Name of the posture: Pashasana

Meaning: Noose posture

Noose refers to the position of the arms looped around the legs. But Pasha also refers to one of the many Shiva’s names. This is the first posture of the ashtanga yoga intermediate series. As many of the postures of the intermediate series, it is an upgraded version of the primary series posture. In that sense, some practitioners see it as more intense utkatasana. Some like to see it as double Marichy C, since we wrap the arms around both legs at same time. Some see it as a combination of those two postures.

The apanic effect of pashasana is the strongest one I have ever felt in any of the postures. To put the yogic terminology aside and to explain this more precisley, so someone like my mother who started practicing yoga with no previous experience at the age of 62 can also understand it – when I first started to practice pashasana, I remember it’s strong downward pull causing a really, really strong urge to run to the toilet for a big one! Full flexion of the hip joint, which brings ones knees to chest and thighs pressed against the abdomen, combined with a deep twist and binding of the hands, governs the feeling of being pulled into the ground. Almost like dug deep down, that’s how strong and grounding it feels. Once the balance is gained and maintained, the struggle seems to be over and upon the inhalation we are able to feel the elongation of the spine, the spreading of the ribcage and the collar bones and the opening of the chest across the sternum. There is a counter flow being restored. Holding pashasana gives one a strong sense of being firmly grounded and the opposite force arising should only be as strong as the grounding one. Those opposed forces of the equal intensity and the same absolute value, give a great energetic mish mash sensations.

Being the first posture of the intermediate series, pashasana’s task is to set the grounding for what’s to come. And what’s to come can tear us apart and pull our hearts out if we’re not well grounded. Shalabhasana, bhekasana, dhanurasanas, ushtrasana, laghu vajrasana, kapotasana and supta vajrasana. Performance of those postures can bring one to an emotional discharging by seemingly unexplainable and unstoppable crying. So, facing those moments of life’s hard times or just postural, asanic hard times, we should make sure to ground well and ground deep before we bring our feet back above the ground with vinyasa and the back bands of the intermediate series. Compared to pashasana, vinyasa and the back bands have a lifting quality. Have patience with pashasana, give it time, it’s a complex posture requiring a lot of flexibility and a lot of strength. Strength should come from the core, oblique and rectus abdominis muscles. Flexibility is needed in the Achilles tendons, calves, hips, shoulders, intercostals, thoracic spine… Will not go into technical details of performing this posture, but much of it depends on bodily proportions, length of the arms, legs, femur bone and the spine. A person with long legs and long arms might easily bind in pashasana, even if they’re not so flexible. And a person with shorter femur bone opposed to the length of the spine might have difficulties binding even if they’re more flexible than the long-legged one.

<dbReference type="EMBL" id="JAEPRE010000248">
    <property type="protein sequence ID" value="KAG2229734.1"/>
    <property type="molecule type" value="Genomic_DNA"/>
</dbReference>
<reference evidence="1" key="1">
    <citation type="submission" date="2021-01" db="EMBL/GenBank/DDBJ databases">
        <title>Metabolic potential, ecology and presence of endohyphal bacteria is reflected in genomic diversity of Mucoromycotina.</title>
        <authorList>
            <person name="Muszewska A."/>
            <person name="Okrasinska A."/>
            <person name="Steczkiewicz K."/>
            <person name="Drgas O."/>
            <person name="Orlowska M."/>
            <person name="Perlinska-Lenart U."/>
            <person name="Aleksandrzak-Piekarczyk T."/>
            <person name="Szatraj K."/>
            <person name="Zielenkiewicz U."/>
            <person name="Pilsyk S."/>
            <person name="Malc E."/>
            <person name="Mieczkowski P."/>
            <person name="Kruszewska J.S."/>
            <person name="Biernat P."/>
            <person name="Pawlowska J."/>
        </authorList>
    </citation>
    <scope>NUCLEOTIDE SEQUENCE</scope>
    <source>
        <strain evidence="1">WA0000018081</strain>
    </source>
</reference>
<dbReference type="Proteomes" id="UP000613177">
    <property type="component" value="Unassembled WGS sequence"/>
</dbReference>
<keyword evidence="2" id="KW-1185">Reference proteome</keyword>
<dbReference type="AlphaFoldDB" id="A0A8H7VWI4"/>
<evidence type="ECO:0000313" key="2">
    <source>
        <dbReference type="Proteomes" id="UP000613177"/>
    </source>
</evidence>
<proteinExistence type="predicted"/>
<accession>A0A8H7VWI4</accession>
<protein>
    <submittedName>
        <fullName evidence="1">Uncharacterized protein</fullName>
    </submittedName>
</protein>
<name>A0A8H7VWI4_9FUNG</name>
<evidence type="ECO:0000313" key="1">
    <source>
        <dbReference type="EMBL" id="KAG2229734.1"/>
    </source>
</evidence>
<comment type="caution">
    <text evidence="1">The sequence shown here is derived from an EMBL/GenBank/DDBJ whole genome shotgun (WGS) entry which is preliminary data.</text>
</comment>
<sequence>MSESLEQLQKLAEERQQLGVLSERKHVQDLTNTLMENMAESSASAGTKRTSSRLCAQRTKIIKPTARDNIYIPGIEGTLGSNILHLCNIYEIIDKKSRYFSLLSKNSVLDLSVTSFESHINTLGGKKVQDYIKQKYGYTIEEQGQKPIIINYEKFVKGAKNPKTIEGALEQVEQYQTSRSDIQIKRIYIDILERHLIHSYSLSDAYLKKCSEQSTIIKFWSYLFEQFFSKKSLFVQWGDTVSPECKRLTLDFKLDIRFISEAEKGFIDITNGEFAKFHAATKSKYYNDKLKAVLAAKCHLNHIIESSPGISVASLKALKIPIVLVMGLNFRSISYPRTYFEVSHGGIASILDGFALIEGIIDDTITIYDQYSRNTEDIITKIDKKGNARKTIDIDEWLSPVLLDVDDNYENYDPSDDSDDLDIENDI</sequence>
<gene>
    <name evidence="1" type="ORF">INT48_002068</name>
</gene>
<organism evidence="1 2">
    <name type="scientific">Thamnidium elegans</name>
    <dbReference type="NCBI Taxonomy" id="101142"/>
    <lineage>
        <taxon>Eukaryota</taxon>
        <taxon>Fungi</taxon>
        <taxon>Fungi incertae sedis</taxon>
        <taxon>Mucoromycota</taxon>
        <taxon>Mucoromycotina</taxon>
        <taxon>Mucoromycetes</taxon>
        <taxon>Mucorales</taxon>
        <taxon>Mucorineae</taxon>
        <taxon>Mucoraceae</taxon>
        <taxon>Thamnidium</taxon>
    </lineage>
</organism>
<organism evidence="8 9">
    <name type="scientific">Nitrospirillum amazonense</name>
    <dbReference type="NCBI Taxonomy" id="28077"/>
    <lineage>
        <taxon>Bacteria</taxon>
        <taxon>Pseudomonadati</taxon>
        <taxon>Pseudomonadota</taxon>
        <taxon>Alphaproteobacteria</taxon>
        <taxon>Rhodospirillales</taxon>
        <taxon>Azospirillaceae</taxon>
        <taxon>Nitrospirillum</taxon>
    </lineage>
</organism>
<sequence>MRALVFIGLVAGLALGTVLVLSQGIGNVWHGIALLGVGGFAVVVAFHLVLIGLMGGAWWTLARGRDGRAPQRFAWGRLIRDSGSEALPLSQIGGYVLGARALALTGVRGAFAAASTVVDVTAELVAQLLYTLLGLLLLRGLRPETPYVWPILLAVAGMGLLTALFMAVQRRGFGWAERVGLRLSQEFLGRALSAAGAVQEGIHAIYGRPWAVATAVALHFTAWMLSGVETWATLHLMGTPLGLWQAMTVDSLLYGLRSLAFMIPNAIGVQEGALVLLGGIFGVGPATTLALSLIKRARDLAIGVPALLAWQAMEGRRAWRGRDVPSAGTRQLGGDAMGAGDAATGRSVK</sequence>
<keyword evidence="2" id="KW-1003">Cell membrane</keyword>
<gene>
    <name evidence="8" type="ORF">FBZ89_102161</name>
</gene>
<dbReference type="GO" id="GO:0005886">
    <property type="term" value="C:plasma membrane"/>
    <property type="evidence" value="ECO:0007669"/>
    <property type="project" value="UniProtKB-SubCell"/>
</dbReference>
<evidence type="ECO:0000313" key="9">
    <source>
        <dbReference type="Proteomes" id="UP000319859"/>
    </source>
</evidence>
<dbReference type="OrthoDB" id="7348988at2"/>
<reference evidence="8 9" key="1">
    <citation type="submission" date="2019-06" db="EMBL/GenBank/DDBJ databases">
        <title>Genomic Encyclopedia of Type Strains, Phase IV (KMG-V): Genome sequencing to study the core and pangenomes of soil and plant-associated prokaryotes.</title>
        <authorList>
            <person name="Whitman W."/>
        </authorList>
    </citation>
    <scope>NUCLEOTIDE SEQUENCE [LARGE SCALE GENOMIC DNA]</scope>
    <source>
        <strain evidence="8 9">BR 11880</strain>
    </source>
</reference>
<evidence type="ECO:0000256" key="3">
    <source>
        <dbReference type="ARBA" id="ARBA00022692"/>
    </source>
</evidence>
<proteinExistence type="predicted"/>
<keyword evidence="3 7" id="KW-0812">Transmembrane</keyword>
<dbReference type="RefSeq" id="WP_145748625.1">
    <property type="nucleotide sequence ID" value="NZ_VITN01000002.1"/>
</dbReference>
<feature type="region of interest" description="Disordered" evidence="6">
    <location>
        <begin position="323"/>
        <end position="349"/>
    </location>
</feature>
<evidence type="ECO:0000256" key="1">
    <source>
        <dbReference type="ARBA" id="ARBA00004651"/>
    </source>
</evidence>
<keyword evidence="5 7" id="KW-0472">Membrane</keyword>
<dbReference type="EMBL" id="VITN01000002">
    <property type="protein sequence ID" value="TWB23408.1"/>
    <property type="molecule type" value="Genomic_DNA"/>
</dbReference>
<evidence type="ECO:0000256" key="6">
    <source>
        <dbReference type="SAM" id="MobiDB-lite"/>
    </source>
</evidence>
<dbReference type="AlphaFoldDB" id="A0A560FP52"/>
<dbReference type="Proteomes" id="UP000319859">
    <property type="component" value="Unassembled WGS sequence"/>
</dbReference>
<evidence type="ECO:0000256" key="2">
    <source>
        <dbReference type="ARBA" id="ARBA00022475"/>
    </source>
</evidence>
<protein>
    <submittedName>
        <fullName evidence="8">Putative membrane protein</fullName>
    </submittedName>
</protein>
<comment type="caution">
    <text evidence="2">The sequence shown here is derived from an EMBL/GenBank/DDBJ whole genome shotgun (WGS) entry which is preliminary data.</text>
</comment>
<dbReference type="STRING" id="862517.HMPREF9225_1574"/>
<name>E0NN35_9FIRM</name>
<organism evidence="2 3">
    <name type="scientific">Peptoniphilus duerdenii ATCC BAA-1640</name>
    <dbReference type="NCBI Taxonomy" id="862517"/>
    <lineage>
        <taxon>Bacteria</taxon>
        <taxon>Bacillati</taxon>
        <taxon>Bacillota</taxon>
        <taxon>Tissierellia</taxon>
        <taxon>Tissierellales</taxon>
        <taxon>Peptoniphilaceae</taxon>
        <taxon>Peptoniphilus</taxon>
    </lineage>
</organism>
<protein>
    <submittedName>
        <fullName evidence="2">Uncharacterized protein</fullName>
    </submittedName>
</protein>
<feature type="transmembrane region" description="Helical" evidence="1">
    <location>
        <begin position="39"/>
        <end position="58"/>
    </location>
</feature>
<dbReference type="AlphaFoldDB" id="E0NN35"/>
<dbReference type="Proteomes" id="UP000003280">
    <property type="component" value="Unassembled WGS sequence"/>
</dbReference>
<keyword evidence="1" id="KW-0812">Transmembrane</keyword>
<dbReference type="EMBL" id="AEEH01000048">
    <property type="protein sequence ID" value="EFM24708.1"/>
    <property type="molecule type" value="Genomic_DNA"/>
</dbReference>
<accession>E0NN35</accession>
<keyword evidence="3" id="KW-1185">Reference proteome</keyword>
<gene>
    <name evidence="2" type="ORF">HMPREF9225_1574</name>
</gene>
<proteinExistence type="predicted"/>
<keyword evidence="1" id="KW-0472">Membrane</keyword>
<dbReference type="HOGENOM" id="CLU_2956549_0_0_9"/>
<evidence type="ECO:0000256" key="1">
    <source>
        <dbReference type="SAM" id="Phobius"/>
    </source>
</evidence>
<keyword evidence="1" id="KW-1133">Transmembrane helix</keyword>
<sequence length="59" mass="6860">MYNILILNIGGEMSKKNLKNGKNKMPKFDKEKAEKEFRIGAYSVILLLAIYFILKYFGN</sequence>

Patience with rooting down. As one friend nicely pointed, whatever’s been cut down by repression, down to it’s roots, easily grows back up again like mushrooms after rain. Of course my friend didn’t talk about pashasana, asanas nor mushrooms, but rather about certain ideas. Anyways, I made an excuse to use this metaphor just because I like metaphors and I like recalling that summer’s night with friends in the park for old times-good times sake.

Mirela Đurić